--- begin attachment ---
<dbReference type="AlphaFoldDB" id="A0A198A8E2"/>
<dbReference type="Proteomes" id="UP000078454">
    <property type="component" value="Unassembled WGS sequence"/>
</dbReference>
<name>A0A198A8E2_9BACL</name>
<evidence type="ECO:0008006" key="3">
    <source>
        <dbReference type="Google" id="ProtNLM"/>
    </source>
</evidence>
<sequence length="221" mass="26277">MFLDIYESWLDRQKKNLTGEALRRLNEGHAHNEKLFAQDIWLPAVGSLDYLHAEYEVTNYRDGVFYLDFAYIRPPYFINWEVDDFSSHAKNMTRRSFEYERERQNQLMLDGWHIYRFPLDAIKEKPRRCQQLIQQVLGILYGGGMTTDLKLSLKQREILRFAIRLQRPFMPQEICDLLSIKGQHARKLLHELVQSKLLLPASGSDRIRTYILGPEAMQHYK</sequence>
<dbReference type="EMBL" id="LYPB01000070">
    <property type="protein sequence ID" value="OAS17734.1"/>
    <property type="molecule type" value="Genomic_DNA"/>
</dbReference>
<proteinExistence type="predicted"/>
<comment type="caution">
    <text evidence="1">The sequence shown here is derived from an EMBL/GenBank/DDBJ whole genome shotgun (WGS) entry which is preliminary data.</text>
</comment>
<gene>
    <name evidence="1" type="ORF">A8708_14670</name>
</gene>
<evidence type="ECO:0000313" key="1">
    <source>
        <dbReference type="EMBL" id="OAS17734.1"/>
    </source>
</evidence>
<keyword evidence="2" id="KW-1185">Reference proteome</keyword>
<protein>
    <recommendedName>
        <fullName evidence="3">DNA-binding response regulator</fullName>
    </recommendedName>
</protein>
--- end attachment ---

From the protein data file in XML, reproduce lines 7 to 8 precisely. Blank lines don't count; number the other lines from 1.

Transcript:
    <source>
        <dbReference type="Google" id="ProtNLM"/>